Does anyone remember when they first started to squint to read labels or to look up a number in the phonebook? For a while it feels ‘normal’ to hold a book at arms length; the struggle to read just becomes something to cope with. That is, until the realization that glasses might just solve the problem!
This seems to happen often in life. A slow change occurs leaving us to adapt, to adjust and to ‘cope’ — it isn’t until we address the issue that we ‘find our glasses’ and get clarity on solutions that can improve and enhance daily life.
Seniors mobility is an issue that needs clarity and attention, and one that is being addressed in a study called Front Door to Grocery Store: Getting Seniors Where They Want To Be. This is a community-based research and planning process that explores seniors mobility needs, challenges and the supports available in the community. This collaborative project is made up of many community groups, the District of Clearwater, and the Community Development Institute (UNBC). These topics are explored through the eyes of local seniors and older adults via participation in a plethora of research and planning activities. So far, participants have spent time recording their movements and observations in journals, and answering questions about what’s working in the community and what needs a second look.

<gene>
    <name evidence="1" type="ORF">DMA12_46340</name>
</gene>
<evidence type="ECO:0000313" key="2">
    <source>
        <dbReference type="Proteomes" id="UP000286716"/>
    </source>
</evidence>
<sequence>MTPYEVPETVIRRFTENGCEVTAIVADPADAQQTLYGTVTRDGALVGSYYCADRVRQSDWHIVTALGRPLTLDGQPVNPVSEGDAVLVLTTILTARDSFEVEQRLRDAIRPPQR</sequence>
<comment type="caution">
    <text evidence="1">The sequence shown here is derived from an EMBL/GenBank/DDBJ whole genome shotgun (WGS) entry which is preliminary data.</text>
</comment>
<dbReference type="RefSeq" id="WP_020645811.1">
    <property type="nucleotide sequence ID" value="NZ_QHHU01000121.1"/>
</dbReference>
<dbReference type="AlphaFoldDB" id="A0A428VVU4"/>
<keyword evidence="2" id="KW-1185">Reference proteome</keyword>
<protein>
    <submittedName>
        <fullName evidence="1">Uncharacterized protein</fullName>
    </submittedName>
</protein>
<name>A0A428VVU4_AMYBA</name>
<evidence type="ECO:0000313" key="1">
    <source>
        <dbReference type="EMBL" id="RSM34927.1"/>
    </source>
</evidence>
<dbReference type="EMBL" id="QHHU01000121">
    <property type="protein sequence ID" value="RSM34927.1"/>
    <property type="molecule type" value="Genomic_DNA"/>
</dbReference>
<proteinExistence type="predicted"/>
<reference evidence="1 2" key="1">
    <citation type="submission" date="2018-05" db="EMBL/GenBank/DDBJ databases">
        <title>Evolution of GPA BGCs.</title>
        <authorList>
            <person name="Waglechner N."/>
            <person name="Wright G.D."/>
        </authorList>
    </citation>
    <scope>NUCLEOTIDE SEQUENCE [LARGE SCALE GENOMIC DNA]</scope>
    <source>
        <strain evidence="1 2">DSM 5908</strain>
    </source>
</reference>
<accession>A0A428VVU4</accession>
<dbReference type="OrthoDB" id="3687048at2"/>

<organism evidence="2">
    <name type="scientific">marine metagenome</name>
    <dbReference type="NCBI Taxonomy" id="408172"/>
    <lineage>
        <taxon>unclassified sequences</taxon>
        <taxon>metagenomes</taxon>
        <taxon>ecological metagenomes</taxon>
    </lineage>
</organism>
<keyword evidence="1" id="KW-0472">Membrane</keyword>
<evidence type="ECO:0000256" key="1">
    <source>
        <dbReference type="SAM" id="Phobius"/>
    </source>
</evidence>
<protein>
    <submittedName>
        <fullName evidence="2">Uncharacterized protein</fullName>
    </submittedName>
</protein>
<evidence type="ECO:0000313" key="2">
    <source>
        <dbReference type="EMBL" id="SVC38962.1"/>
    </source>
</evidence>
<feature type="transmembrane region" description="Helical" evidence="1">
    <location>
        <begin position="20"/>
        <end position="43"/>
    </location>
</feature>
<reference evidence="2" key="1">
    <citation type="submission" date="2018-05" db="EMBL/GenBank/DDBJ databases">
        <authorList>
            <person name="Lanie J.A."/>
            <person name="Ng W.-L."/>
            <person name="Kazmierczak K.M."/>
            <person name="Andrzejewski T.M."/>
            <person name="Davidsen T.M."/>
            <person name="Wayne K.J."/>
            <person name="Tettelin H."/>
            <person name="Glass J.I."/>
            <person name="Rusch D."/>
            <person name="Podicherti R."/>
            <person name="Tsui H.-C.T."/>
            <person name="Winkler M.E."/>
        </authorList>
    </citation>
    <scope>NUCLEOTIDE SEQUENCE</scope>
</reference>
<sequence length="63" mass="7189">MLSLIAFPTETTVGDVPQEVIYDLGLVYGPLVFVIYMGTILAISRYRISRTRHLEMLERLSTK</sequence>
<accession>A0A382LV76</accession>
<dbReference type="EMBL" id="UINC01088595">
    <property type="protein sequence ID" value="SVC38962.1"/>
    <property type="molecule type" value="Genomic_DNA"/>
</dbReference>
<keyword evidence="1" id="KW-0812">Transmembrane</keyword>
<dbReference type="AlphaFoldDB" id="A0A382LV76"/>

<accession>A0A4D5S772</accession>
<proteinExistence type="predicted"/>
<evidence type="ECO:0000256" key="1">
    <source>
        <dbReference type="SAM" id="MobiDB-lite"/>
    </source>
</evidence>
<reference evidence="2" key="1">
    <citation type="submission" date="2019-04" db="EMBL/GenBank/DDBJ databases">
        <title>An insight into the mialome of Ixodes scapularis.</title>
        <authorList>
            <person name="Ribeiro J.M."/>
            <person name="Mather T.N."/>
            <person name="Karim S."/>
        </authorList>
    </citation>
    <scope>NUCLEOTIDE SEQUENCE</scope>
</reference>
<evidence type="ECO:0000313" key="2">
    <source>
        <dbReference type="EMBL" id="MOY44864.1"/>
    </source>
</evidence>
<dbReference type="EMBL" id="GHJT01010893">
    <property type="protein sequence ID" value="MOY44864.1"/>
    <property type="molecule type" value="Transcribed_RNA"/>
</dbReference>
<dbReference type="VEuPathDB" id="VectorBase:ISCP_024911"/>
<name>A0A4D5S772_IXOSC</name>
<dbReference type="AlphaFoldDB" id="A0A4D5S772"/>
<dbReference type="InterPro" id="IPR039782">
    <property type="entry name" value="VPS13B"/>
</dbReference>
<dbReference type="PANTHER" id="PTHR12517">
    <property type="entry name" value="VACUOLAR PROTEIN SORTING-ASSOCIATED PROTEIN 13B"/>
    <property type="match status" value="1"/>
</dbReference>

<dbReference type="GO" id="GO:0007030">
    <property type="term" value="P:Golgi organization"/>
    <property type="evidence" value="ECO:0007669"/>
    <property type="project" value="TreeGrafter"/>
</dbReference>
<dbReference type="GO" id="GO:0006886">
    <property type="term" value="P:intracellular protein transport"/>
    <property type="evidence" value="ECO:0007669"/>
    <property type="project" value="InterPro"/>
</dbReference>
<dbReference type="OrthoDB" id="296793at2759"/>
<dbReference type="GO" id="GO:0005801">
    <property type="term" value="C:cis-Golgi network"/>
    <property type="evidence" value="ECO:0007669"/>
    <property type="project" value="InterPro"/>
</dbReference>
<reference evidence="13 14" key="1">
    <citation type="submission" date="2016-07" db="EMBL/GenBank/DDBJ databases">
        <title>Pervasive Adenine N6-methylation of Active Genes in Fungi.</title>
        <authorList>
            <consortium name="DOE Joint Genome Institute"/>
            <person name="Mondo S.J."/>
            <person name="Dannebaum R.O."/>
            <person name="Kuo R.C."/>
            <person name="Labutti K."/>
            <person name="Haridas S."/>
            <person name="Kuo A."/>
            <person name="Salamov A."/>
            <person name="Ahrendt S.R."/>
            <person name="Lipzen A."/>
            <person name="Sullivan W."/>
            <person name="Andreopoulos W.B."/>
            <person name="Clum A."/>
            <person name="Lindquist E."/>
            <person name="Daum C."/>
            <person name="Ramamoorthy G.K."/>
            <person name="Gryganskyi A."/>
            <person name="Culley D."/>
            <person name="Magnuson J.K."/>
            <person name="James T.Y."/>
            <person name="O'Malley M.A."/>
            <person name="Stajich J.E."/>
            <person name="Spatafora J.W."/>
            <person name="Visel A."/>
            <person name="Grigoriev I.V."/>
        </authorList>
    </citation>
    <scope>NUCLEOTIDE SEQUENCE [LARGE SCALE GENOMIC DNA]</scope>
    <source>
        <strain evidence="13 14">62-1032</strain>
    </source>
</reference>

To date participation in the project has been excellent, with over 17 participants involved. The participants are enthusiastic and interested in the project and topic, and many have proven to be quite passionate about the issues. The only problem is that 13 of the 17 participants are women, and a goal of the project is to also learn about the specific mobility challenges facing men as they age. According to the Community Development Project manager Jessica Blewett, “In order to have a broad base of input, it would be great to have more men participate in the study. We need the perspectives of men in order to gain ‘clarity’ on mobility issues.”
If you or someone you know is over 55 and uses an assistive device (e.g. cane, walker, wheelchair, crutches, or scooter), please contact either Shelley Sim or Jessica Blewett (contact information below). According to Shelley Sim, community outreach coordinator for UNBC, “Participating in this project is a great way to provide feedback to the community. The participants are enjoying themselves and it ensures that you get your say in how our community can really become “Age-Friendly”. The commitment for participants isn’t huge, but the potential to make a difference in the lives of people who are struggling with mobility all over the province is immense.”
Interested in this project, but not a senior? No problem! Beginning in January of 2014, there will be a series of workshops to discuss what we’re learning about seniors’ mobility and how to plan for a future that’s Age-Friendly. Business owners, services providers, club members and any interested members of the general public are encouraged to attend these workshops. For more information about this opportunity, feel free to contact Shelley at 674-3296 or email@example.com, or Jessica at 674-1946 or firstname.lastname@example.org.